Long reads

Inside esports: Q&A with Stéphane Gambetta, Reed MIDEM

The purpose of this article is to better inform readers about the esports phenomenon. Esports is growing at an incredibly fast pace thanks to digital natives, and it is playing a more central role in the entertainment experience and consumption among new generations. Reed Midem, organiser of the leading international entertainment markets MIPCOM, MIPTV and MIDEM, has been a pioneer in the sector, creating the first B2B events for professionals of esports. In this interview, Stéphane Gambetta, Director of Business Development, explains the connections between esports and media.

Why are esports becoming more prominent within the entertainment ecosystem?

The role of esports in B2B business is constantly growing, with an increasing number of new brands and media taking part in the game. We have reached a new turning point where esports are considered to be more than a sport, and play a more prominent role in entertainment. According to Newzoo, global esports revenues are expected to generate $1.1bn this year. The effect of this growth on the media rights revenues is interesting, with 24% of revenues in the esports economy expected to come from media rights deals by 2021. Esports is undeniably an emerging cultural phenomenon among younger generations, which explains these figures.

Does that mean that esports content rights are key to this growth?

Media rights appear to be the fastest-growing revenue stream in the esports ecosystem. This is boosted mainly by the US, with close to half of all esports media rights deals made in North America. This is largely due to the strong partnerships between traditional sports organisations and some of the big US-based media. Professional esports organisation The Overwatch League has also contributed to this growth with one of the largest recent content rights deals – take, for example, the $45m annual pact struck by Twitch. In addition, last year, Facebook spent $240m for the streaming rights to the English Premier League in four Southeast Asian countries. However, I would still say that the convergence between esports and media is larger.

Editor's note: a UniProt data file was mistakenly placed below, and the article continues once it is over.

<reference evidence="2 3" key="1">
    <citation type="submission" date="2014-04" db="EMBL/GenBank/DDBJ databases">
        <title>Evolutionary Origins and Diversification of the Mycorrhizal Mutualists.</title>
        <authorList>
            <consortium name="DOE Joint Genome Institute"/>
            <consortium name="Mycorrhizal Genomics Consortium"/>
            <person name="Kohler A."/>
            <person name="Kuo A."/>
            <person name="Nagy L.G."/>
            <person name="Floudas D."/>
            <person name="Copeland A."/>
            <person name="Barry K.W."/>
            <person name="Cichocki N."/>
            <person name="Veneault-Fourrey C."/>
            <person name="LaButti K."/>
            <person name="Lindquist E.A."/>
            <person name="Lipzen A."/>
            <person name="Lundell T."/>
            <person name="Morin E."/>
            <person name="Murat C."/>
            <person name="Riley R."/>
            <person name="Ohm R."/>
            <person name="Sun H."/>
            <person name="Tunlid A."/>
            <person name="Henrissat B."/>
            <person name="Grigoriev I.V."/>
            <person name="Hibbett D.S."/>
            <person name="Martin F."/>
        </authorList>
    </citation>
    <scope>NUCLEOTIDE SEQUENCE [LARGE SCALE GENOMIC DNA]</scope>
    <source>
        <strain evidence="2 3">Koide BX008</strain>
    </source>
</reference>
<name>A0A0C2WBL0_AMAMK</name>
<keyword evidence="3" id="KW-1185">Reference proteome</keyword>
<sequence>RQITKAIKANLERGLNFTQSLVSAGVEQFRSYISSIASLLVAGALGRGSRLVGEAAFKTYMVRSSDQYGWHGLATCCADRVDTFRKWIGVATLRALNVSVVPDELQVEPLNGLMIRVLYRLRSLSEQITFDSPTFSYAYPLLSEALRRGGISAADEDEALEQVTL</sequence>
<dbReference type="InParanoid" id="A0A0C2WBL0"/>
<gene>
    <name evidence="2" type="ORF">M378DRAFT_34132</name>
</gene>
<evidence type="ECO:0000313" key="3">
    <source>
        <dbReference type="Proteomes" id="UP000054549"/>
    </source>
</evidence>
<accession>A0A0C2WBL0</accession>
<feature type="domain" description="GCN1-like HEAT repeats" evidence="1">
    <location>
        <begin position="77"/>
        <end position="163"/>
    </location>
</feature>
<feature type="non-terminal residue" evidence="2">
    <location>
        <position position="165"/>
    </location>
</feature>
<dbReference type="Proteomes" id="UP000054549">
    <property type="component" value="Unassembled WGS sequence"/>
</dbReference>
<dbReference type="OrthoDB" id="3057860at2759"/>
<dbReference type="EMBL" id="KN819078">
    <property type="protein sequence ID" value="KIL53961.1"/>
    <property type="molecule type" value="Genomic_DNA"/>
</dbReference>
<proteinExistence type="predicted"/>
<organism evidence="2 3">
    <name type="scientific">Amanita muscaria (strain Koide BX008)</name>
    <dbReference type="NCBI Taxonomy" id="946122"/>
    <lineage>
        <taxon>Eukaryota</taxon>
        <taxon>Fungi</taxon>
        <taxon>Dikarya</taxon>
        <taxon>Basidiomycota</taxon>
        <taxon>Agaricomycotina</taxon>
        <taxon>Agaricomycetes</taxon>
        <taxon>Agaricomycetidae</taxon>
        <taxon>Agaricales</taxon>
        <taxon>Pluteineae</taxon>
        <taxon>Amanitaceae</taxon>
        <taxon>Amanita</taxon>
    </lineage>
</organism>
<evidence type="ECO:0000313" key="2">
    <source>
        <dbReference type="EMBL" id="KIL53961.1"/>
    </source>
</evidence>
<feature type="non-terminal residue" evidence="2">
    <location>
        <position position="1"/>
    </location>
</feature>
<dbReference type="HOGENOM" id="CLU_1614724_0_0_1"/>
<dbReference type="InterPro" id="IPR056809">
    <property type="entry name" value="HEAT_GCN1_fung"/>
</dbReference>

Do you see further connections between the two industries?

Yes, of course. To go mainstream and get the worldwide audience reach that this market is expected to have in the future, esports needs to work with media networks whose expertise is creating and developing content in multiple ways. Broadcasters, in particular, can help adapt content that can be long and complicated to understand for non-players and turn it into a more TV-friendly format. Opportunities also include personalising content, backstories and exclusive pre or post-event content. At Esports BAR , we’ve been betting on this ever since we gathered media and esports decision makers for our first show. We truly believe in creating a platform where insightful discussions are built between esports and media.

What is the main contributing factor that will facilitate these business interactions?

Education on how the esports business sector works. This means understanding its current business models, knowing who the key players of the sector are and learning how to interact with them. That’s why we want to help the media sector understand esports and explain the workings of the industry in our white paper, What is esports?


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